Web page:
Background: Critical care nurses (CCNs) frequently provide end-of-life care for critically ill patients. CCNs may face many obstacles while trying to provide quality EOL care. Some research focusing on obstacles CCNs face while trying to provide quality EOL care has been published; however, research focusing on family behavior obstacles is limited. Research focusing on family behavior as an EOL care obstacle may provide additional insight and improvement in care. Objective: What are the predominant themes noted when CCNs share their experiences of common obstacles, relating to families in providing EOL care? Methods: A random geographically dispersed sample of 2,000 members of the American Association of Critical-Care Nurses was surveyed. Responses from a qualitative question on the questionnaire were analyzed. Results: Sixty-seven EOL obstacle experiences surrounding issues with families' behavior were analyzed for this study. Experiences were categorized into 8 themes. Top three common obstacle experiences included families in denial, families going against patient wishes and advance directives, and families directing care which negatively impacted patients. Conclusions: In overcoming EOL obstacles, it may be beneficial to have proactive family meetings to align treatment goals and to involve palliative care earlier in the ICU stay.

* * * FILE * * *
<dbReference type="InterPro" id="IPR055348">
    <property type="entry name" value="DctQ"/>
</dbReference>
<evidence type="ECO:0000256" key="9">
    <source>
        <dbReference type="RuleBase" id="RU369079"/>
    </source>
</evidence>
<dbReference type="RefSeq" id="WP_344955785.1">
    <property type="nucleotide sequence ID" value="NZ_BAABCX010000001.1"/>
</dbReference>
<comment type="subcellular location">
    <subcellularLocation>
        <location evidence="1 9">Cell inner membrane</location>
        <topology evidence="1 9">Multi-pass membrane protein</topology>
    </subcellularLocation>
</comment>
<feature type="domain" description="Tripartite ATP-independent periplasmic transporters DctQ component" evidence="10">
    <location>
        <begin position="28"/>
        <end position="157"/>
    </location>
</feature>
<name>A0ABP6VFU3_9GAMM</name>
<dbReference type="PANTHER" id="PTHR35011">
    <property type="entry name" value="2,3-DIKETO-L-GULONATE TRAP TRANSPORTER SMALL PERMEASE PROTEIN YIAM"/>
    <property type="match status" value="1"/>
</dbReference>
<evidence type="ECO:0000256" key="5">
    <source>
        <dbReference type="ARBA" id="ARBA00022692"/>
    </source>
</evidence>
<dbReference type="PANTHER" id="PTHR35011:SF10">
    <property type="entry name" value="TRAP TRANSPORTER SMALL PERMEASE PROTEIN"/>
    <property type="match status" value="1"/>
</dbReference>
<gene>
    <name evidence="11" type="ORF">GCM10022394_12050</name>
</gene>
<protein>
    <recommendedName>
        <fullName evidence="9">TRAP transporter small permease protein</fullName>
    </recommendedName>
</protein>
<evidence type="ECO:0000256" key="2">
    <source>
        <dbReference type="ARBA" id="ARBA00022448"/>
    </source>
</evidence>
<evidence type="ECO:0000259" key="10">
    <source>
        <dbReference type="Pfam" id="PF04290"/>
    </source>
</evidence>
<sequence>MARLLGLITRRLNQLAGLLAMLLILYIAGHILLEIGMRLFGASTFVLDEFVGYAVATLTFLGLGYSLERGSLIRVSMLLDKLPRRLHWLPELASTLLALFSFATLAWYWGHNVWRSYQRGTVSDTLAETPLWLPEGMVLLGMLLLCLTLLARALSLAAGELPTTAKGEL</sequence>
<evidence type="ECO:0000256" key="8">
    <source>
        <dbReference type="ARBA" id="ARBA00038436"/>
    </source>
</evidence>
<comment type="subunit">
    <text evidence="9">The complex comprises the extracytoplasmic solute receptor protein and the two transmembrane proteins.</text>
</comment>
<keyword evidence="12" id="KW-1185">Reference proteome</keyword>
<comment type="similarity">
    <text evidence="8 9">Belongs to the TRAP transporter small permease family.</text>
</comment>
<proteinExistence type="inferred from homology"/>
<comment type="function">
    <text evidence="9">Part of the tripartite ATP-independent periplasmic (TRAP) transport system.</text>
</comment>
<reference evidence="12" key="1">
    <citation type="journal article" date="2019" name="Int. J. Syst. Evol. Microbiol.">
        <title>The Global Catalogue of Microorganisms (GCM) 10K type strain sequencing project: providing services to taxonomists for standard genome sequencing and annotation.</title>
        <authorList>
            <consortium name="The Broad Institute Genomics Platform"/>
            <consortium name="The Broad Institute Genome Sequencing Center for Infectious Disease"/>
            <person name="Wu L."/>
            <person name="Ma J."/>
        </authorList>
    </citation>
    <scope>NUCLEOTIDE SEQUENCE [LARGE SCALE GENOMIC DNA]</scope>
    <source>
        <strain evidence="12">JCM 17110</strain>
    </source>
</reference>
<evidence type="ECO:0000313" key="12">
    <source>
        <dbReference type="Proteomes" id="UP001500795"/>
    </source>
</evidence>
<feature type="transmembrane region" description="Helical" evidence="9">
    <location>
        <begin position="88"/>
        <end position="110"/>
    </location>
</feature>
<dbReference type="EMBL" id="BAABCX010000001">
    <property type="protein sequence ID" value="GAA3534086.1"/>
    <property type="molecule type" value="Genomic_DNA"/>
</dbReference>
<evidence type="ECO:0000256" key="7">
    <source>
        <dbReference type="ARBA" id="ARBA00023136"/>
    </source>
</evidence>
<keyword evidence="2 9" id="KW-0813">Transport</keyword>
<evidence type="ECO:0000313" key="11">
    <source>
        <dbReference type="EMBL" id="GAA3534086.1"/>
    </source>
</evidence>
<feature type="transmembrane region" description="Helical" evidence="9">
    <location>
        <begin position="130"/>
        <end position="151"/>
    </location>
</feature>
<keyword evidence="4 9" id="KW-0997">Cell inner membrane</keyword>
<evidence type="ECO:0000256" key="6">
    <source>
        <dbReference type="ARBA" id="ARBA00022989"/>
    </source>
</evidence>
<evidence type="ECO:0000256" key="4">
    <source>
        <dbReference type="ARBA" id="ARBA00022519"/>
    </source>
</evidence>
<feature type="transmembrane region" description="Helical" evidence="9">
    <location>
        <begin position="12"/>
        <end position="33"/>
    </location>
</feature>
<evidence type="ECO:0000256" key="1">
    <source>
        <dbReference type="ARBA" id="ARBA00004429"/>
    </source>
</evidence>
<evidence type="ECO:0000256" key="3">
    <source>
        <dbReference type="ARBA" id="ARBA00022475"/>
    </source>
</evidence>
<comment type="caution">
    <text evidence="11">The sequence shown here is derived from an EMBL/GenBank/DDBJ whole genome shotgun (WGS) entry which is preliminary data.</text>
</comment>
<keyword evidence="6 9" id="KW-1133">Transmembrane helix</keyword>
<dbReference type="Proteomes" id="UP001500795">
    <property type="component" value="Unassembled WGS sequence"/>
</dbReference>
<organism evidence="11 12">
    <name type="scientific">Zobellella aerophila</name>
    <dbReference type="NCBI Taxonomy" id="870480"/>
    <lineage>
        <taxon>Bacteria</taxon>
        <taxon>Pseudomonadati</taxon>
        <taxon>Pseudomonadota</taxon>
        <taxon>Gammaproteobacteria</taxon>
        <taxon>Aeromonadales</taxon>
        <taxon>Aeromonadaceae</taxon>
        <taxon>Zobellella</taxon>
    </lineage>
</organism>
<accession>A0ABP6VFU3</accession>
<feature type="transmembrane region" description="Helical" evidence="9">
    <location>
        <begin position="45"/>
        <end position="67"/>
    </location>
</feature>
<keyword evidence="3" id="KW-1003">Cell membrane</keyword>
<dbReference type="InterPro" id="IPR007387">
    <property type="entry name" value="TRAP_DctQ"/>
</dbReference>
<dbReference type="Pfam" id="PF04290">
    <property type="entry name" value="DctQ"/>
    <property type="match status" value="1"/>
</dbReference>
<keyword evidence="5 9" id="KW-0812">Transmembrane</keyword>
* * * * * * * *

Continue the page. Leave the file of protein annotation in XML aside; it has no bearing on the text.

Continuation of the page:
College and Department
BYU ScholarsArchive Citation
Mallory, Caitlin Brook, "Critical Care Nurses' Experiences of Family Behaviors as Obstacles in End-of-Life Care" (2017). Theses and Dissertations. 6903.
obstacles, intensive care units, end-of-life, nurses